Race and Economy

More companies offer a paid day off for Juneteenth

Justin Ho Jun 19, 2020
Heard on: Marketplace
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Marchers celebrating Juneteenth at the Martin Luther King, Jr. Memorial in Washington on Friday. Olivier Douliery/AFP via Getty Images
Race and Economy

More companies offer a paid day off for Juneteenth

Justin Ho Jun 19, 2020
Marchers celebrating Juneteenth at the Martin Luther King, Jr. Memorial in Washington on Friday. Olivier Douliery/AFP via Getty Images
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Many corporations gave people a paid day off for Juneteenth, which commemorates the end of slavery in the U.S., for the first time this year. 

Some companies made that decision just days ago.

The ice cream company Ben & Jerry’s started planning Friday’s holiday about 10 days ago, said Chris Miller, head of global activism strategy.

The company held a Zoom call with employees Friday morning to discuss Juneteenth and the company’s response to the police killing of George Floyd. Then, everyone got the rest of the day off.

“At a time when we’re not seeing each other, moments like these are important,” Miller said.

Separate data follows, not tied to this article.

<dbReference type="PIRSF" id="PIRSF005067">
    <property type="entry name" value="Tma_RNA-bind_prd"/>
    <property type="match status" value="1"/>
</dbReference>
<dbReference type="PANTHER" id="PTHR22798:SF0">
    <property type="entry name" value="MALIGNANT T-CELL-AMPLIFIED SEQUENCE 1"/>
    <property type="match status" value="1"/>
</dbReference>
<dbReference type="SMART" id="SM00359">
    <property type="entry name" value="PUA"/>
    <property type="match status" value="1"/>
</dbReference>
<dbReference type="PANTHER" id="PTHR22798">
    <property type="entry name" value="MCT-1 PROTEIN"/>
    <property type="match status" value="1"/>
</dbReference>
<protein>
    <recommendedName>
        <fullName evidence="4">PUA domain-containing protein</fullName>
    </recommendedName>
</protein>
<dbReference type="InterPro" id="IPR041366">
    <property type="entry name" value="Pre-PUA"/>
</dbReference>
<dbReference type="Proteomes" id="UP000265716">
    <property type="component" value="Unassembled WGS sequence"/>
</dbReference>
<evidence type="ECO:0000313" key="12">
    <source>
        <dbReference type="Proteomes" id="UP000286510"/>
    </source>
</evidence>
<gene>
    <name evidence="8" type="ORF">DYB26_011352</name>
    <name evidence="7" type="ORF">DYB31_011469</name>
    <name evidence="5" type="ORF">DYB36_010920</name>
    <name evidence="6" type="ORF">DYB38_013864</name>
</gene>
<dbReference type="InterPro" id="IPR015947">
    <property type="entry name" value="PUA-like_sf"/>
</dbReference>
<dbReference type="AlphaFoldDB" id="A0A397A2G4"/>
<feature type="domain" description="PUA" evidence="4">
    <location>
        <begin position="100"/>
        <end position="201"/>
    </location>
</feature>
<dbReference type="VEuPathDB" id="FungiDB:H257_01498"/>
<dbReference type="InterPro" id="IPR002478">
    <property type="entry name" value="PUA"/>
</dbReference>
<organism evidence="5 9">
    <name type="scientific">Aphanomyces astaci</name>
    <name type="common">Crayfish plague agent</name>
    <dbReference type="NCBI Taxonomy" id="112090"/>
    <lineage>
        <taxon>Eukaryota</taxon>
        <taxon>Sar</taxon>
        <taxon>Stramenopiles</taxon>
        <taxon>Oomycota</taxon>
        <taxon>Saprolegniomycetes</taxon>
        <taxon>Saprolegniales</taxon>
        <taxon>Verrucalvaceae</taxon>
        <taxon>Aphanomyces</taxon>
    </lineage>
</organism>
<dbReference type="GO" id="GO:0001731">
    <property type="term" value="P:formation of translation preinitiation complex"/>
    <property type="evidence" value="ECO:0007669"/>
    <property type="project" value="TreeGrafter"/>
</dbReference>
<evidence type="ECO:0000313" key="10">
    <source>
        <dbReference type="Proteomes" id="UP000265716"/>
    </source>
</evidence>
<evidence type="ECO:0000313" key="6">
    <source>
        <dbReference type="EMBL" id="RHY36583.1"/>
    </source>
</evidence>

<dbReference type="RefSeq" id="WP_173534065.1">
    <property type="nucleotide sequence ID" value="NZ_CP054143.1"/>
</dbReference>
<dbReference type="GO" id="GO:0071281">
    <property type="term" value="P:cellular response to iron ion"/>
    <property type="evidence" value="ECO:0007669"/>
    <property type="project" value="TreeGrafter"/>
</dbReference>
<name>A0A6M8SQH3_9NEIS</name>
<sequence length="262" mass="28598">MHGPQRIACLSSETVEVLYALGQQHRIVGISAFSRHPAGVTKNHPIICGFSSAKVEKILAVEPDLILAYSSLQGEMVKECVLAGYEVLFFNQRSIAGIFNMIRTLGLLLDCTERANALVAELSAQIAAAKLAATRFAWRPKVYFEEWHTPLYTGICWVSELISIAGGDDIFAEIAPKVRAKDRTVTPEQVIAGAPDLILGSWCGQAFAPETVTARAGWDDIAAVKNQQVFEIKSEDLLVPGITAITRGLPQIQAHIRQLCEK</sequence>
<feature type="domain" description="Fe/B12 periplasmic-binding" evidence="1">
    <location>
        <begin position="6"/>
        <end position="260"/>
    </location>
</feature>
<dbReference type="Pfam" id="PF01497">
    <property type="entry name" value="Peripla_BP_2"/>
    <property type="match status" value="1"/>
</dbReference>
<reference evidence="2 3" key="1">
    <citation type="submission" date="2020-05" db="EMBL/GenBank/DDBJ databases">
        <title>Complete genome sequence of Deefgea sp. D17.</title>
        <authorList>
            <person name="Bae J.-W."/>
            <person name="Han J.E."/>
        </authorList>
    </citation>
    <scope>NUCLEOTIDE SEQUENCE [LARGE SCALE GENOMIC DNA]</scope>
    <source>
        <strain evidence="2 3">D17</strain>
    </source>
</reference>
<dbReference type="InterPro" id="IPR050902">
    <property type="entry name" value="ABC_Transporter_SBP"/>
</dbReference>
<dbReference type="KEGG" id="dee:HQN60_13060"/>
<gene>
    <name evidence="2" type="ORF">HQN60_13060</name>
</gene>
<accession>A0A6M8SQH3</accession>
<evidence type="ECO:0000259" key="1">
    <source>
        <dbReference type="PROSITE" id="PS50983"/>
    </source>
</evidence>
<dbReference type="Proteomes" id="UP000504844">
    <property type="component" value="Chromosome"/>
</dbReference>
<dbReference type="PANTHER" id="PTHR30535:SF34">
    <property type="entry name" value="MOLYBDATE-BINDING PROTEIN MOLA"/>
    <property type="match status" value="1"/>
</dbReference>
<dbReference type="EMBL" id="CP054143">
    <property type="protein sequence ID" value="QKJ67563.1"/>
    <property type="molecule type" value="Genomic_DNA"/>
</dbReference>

Miller added that yes, meetings were missed, but the work can just resume on Monday

“A moment like this actually may have a real benefit to employees and the productivity of the company by providing just a brief pause for folks,” Miller said.

It can be challenging to quickly organize a day off, especially when the line between work and home has gotten so blurry. Employment lawyer Deborah Weinstein said many companies would see a hit to productivity or sales if they shut down for a day. She said that’s why the people getting the day off are mostly white-collar workers.

“They’re not the service workers and the people who are at the checkout lines at the grocery store and health care workers,” she said.

By giving employees a day off, companies are also inviting more accountability, said Nicholas Pearce, clinical professor of management and organizations at Northwestern University’s Kellogg School of Management.

“Now, they are opening themselves to the question: next year this time, what have you done since Juneteenth 2020 to advance Black freedom, besides giving people the day off?” he said. Instead, Pearce said companies should make Juneteenth an intentional day on for discussing how to improve diversity and inclusion in the workplace.

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